Who is strong? The person who can conquer their bad Habits.

The most exquisite Folly is made of Wisdom spun too fine.

If you would not be forgotten, as soon as you are dead and rotten, either write things worth reading, or do things worth writing.

There cannot be good living where there is not good drinking.

Contentment makes the poor one rich; discontent makes the rich one poor.

Today is Yesterday’s Pupil. One today is worth two tomorrows.

If you would reap praise you must sow the seeds: Gentle words and useful deeds.

A learned blockhead is a greater blockhead than an ignorant one.

In rivers and bad governments the lightest things swim near the top.

What you would seem to be, be really.

We may give Advice, but we cannot give Conduct.

Most people return small favors, acknowledge middling ones, and repay great ones with ingratitude.

Industry pays debts while despair increases them. God gives all things to industry.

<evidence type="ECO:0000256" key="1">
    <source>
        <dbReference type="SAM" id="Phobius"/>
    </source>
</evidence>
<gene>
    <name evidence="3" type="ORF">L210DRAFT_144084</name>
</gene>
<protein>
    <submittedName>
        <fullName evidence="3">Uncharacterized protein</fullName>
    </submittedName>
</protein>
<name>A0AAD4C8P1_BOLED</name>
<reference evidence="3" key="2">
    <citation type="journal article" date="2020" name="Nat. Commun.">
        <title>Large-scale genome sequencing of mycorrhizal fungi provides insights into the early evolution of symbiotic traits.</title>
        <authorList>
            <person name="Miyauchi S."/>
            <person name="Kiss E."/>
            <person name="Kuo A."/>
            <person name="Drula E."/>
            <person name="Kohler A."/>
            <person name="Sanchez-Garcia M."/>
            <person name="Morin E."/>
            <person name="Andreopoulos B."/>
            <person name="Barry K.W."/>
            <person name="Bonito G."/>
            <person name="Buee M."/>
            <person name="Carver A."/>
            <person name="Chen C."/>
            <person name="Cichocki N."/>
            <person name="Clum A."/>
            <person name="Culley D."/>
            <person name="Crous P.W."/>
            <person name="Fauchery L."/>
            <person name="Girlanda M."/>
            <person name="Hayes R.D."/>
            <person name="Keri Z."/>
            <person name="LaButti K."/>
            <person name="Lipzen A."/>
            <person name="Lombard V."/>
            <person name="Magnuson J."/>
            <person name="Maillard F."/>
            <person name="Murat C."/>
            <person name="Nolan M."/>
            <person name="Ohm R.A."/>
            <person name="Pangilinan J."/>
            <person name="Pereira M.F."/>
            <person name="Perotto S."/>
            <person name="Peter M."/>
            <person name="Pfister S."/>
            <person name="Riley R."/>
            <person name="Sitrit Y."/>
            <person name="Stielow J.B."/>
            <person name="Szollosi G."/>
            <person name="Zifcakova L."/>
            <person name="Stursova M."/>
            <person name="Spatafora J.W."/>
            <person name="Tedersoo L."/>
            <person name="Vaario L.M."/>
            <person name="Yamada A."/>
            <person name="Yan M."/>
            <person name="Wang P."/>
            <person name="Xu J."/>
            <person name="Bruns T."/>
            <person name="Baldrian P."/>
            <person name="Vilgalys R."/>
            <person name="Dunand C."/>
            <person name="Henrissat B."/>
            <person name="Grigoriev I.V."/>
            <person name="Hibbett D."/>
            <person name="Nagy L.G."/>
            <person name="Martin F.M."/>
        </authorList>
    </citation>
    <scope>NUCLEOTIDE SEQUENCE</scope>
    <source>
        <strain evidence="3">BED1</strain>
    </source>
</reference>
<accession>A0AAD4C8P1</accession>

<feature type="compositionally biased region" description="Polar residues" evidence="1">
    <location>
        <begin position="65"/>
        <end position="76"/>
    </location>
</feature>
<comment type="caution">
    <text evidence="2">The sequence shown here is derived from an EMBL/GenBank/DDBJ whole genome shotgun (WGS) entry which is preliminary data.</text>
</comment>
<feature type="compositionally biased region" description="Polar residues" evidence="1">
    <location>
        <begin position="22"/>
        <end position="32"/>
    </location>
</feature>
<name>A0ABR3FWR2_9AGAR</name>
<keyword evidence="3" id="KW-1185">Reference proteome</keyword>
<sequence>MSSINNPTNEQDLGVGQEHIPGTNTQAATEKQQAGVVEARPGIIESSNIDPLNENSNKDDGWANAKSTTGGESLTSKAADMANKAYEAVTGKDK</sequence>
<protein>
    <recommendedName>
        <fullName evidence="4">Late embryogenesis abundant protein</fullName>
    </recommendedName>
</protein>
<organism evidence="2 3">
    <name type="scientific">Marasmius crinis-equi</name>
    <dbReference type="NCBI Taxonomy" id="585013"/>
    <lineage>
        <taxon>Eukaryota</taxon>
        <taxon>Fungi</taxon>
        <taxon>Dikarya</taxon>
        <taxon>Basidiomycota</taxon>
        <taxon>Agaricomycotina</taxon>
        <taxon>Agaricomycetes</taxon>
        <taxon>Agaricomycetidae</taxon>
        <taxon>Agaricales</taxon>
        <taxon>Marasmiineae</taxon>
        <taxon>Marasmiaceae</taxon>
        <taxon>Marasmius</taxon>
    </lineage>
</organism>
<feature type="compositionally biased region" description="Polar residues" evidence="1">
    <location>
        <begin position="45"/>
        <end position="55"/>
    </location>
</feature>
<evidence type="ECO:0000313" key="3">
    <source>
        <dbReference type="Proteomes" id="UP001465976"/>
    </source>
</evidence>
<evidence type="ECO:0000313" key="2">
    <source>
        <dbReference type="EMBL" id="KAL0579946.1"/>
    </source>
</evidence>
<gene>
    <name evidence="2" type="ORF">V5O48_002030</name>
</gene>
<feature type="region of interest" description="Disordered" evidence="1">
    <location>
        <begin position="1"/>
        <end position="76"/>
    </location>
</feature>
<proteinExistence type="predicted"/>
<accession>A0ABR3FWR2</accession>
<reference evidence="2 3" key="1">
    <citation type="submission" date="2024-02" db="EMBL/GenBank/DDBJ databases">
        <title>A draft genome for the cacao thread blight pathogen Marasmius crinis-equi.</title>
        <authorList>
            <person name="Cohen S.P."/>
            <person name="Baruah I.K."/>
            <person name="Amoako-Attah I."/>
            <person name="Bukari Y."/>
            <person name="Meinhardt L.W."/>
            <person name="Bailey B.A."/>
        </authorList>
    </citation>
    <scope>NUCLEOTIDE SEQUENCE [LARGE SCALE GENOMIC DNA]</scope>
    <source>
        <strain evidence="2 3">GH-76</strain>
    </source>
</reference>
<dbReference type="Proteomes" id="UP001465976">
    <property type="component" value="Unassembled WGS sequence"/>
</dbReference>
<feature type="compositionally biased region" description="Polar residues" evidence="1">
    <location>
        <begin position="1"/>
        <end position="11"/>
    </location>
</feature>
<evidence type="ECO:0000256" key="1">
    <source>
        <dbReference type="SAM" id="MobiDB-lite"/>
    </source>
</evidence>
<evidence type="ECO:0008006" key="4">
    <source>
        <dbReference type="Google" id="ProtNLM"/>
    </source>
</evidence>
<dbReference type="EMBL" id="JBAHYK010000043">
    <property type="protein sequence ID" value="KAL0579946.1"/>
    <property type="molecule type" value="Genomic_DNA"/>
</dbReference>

When you are befriended, remember it; When you befriend someone, forget it.

Love your neighbor. But don’t pull down your hedge.

Nothing brings more pain than too much pleasure; nothing more bondage than too much liberty.

The person who speaks much is much mistaken.

Who has deceived you as often as yourself?

Many have quarreled about religion that never practiced it.

Keep your eyes wide open before marriage, half shut afterwards.

It is easier to prevent bad habits than to break them.

Look before, or you’ll find yourself behind.

Despair ruins some people, Presumption many more.

Neglect mending a small fault, and it will soon be a great one.

The way to be safe is never to be secure. The person who is secure is not safe.

The Thirteen Virtues in Life: